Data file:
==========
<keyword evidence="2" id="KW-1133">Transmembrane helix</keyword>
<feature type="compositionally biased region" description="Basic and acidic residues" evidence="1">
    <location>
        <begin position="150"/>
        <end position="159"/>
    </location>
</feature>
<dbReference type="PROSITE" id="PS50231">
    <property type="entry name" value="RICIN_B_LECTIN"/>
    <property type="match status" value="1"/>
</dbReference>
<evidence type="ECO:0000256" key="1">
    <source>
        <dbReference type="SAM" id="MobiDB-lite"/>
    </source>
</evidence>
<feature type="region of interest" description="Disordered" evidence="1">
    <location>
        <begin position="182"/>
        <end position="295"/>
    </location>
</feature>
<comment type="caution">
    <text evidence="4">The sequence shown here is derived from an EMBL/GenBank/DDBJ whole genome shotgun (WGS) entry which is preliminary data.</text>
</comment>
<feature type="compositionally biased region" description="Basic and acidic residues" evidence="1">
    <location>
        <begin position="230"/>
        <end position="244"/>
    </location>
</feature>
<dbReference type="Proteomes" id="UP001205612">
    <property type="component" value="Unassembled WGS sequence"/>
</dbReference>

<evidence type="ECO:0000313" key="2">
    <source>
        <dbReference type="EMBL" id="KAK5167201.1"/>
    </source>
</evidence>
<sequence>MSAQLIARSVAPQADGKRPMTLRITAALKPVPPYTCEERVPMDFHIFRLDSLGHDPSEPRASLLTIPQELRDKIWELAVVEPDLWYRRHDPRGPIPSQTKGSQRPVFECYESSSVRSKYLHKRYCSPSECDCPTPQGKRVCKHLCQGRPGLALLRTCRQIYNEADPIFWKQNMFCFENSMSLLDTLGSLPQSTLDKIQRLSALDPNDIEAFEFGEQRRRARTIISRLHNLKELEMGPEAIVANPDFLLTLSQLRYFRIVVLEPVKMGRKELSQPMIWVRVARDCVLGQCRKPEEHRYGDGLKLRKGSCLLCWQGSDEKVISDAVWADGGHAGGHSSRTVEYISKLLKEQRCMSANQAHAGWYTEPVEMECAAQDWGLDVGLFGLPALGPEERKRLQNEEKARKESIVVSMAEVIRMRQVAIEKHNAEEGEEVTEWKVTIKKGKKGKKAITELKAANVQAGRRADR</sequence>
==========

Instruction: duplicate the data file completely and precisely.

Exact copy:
<keyword evidence="2" id="KW-1133">Transmembrane helix</keyword>
<feature type="compositionally biased region" description="Basic and acidic residues" evidence="1">
    <location>
        <begin position="150"/>
        <end position="159"/>
    </location>
</feature>
<dbReference type="PROSITE" id="PS50231">
    <property type="entry name" value="RICIN_B_LECTIN"/>
    <property type="match status" value="1"/>
</dbReference>
<evidence type="ECO:0000256" key="1">
    <source>
        <dbReference type="SAM" id="MobiDB-lite"/>
    </source>
</evidence>
<feature type="region of interest" description="Disordered" evidence="1">
    <location>
        <begin position="182"/>
        <end position="295"/>
    </location>
</feature>
<comment type="caution">
    <text evidence="4">The sequence shown here is derived from an EMBL/GenBank/DDBJ whole genome shotgun (WGS) entry which is preliminary data.</text>
</comment>
<feature type="compositionally biased region" description="Basic and acidic residues" evidence="1">
    <location>
        <begin position="230"/>
        <end position="244"/>
    </location>
</feature>
<dbReference type="Proteomes" id="UP001205612">
    <property type="component" value="Unassembled WGS sequence"/>
</dbReference>

<evidence type="ECO:0000313" key="2">
    <source>
        <dbReference type="EMBL" id="KAK5167201.1"/>
    </source>
</evidence>
<sequence>MSAQLIARSVAPQADGKRPMTLRITAALKPVPPYTCEERVPMDFHIFRLDSLGHDPSEPRASLLTIPQELRDKIWELAVVEPDLWYRRHDPRGPIPSQTKGSQRPVFECYESSSVRSKYLHKRYCSPSECDCPTPQGKRVCKHLCQGRPGLALLRTCRQIYNEADPIFWKQNMFCFENSMSLLDTLGSLPQSTLDKIQRLSALDPNDIEAFEFGEQRRRARTIISRLHNLKELEMGPEAIVANPDFLLTLSQLRYFRIVVLEPVKMGRKELSQPMIWVRVARDCVLGQCRKPEEHRYGDGLKLRKGSCLLCWQGSDEKVISDAVWADGGHAGGHSSRTVEYISKLLKEQRCMSANQAHAGWYTEPVEMECAAQDWGLDVGLFGLPALGPEERKRLQNEEKARKESIVVSMAEVIRMRQVAIEKHNAEEGEEVTEWKVTIKKGKKGKKAITELKAANVQAGRRADR</sequence>